GDPR compliance for ads based on personal data is all about user consent, he says, but consent isn’t a solution.
His reasoning is twofold. First, research by PageFair and various European organizations indicates that the percentage of users who would grant consent to requests such as “allowing third parties to track your online behavior for targeting of relevant ads” is very low, ranging from 5 to 20 percent.
In a recent post on its blog, PageFair even envisioned how to bundle various kinds of specific use cases in one consent field, such as:
But, regardless of how the consents are packaged, Ryan says research — and common sense — suggests that the vast majority of users will decline to allow the tracking of behavior or use of other personal data for targeted ads.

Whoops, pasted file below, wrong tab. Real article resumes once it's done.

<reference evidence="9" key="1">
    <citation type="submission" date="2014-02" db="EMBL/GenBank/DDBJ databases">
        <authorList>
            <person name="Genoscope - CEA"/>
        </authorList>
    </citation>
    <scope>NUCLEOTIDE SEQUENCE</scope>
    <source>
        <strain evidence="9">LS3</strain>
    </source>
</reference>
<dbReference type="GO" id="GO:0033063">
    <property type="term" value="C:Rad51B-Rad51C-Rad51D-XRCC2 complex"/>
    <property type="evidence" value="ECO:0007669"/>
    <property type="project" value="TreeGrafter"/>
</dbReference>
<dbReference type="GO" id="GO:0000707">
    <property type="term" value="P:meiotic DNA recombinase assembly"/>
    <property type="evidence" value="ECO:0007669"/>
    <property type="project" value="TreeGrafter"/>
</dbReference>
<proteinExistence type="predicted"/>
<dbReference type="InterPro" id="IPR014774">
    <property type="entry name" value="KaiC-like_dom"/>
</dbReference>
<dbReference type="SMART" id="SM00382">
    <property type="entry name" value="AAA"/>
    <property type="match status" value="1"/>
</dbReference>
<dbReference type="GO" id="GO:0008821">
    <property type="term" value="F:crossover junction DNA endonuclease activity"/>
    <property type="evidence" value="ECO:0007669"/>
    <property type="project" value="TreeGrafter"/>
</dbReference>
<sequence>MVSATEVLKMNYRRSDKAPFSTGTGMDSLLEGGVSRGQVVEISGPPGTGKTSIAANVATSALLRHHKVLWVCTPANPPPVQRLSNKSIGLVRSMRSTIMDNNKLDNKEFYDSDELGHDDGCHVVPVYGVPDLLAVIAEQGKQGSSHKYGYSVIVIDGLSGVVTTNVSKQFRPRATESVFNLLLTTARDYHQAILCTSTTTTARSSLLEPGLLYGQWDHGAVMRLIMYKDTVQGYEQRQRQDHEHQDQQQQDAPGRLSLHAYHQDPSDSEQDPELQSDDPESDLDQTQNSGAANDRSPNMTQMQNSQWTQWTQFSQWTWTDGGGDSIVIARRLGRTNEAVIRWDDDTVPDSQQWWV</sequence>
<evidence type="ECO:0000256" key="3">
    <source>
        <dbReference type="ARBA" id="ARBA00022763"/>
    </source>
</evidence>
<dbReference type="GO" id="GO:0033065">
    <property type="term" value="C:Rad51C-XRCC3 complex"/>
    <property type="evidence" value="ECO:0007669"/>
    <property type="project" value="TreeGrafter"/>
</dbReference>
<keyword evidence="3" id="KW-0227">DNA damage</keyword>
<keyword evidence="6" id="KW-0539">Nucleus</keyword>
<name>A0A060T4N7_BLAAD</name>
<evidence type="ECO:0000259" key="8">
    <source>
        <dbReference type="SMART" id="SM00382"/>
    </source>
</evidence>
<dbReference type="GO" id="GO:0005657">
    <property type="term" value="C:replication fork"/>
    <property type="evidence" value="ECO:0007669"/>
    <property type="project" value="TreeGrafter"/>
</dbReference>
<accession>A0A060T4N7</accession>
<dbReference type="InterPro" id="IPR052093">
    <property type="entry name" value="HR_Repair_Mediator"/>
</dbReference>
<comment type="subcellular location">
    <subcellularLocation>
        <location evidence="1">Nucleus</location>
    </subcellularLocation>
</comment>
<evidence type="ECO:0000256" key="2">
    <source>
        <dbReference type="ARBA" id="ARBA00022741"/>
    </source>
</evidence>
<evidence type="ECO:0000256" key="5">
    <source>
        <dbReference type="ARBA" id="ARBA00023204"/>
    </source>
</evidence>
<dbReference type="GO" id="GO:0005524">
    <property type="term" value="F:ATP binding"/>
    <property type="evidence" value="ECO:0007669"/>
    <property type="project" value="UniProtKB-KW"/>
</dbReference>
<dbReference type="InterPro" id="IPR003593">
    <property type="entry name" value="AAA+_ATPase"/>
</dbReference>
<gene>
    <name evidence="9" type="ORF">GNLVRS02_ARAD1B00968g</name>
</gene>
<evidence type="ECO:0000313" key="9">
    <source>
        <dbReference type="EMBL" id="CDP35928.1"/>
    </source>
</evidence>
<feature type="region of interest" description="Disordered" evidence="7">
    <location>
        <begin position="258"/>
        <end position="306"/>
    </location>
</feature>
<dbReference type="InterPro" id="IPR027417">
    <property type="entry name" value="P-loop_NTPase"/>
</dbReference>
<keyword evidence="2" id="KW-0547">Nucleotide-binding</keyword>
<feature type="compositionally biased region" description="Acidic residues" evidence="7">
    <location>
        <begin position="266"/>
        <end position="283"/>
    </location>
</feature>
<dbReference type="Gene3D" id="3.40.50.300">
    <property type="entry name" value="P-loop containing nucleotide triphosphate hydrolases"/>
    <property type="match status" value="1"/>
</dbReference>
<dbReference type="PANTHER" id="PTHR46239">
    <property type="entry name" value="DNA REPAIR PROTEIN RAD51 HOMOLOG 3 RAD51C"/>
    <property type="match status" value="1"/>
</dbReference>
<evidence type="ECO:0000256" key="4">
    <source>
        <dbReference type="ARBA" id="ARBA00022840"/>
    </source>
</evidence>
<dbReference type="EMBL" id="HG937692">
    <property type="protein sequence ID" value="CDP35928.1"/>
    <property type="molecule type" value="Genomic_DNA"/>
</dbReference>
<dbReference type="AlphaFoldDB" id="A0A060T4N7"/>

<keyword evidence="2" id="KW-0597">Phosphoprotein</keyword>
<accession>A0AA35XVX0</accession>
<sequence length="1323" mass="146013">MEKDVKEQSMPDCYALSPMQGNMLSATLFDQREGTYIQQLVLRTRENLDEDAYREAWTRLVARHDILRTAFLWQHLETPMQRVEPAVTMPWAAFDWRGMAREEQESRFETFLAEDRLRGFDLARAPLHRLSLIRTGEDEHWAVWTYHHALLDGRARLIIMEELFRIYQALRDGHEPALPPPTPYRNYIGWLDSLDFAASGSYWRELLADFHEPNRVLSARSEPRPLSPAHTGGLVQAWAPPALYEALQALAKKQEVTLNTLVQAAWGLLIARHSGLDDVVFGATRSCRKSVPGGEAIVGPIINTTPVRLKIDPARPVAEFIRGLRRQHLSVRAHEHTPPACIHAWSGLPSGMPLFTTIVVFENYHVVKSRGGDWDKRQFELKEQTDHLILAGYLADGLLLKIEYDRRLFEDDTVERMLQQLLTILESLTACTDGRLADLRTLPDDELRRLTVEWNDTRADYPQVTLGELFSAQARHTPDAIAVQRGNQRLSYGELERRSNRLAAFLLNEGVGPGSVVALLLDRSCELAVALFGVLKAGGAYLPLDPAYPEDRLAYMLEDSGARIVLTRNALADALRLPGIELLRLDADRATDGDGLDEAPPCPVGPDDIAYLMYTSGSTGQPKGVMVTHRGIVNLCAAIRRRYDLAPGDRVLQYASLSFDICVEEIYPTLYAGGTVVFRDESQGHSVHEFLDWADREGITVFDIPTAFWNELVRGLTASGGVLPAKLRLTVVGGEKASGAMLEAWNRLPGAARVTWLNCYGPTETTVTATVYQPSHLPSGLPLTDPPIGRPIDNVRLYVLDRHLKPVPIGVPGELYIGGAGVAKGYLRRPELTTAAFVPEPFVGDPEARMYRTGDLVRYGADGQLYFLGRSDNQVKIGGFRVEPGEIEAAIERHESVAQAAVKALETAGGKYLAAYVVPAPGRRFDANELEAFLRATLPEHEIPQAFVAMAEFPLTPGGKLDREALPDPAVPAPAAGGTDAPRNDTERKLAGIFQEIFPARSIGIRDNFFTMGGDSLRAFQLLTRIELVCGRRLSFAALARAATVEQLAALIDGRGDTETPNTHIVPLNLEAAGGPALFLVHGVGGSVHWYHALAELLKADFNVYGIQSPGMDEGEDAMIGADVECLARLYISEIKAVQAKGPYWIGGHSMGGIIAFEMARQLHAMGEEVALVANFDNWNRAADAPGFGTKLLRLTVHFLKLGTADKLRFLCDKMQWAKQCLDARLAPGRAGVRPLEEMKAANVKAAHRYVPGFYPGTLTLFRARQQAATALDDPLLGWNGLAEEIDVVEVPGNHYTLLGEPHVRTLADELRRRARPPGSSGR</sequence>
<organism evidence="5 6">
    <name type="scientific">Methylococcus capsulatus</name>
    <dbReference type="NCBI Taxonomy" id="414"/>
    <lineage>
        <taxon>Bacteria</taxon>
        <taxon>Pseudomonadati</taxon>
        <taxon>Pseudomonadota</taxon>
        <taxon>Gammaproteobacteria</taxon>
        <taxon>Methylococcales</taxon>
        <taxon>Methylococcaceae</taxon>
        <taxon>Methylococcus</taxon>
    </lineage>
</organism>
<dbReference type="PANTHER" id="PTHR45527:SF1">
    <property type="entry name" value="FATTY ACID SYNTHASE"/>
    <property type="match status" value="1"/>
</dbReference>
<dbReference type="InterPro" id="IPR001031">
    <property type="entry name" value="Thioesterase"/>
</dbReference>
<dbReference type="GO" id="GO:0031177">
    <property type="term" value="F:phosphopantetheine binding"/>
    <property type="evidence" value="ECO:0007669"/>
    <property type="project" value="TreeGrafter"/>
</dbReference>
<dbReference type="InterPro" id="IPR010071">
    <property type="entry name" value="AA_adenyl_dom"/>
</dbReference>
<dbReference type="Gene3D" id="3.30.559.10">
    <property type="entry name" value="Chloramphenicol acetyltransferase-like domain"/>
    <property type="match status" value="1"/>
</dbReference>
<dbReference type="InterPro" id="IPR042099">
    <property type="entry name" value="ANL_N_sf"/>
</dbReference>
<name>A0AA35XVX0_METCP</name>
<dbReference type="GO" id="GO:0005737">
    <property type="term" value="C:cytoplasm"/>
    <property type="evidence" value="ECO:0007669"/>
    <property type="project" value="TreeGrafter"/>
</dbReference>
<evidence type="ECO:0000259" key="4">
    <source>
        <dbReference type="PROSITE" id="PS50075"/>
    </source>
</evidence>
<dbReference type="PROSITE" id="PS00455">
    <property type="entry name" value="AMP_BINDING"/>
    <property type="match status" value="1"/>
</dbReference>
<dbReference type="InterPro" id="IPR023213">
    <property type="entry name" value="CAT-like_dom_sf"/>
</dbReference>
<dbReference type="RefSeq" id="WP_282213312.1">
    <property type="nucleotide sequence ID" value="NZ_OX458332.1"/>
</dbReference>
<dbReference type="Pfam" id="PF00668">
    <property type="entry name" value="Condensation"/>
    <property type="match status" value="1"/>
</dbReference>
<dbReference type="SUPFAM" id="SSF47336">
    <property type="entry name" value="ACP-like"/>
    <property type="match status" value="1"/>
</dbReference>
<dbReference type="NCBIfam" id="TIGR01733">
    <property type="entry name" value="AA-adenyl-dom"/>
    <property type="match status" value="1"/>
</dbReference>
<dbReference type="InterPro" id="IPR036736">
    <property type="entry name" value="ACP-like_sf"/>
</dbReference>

Second, every website or app with ads has dozens if not hundreds of third-party vendors collecting data or depositing cookies, including tag management systems, ad platforms, content management systems, user analytics vendors and the like.
That means user data is collected and passed around. Even if there are contractual agreements to comply with GDPR, Ryan said, it’s inevitable there is “data leakage,” where your personal data gets shared or employed by some third-party vendor — or by a vendor working with that third-party vendor — in some way the user didn’t approve.
And, Ryan notes, “everyone involved in a [GDPR] breach is liable,” even if vendors indemnify other vendors or the publisher.
“You can’t be indemnified against law-breaking,” he said.
But don’t despair, publishers and advertisers. Ryan advises: “The solution is simple.”
Don’t use personal data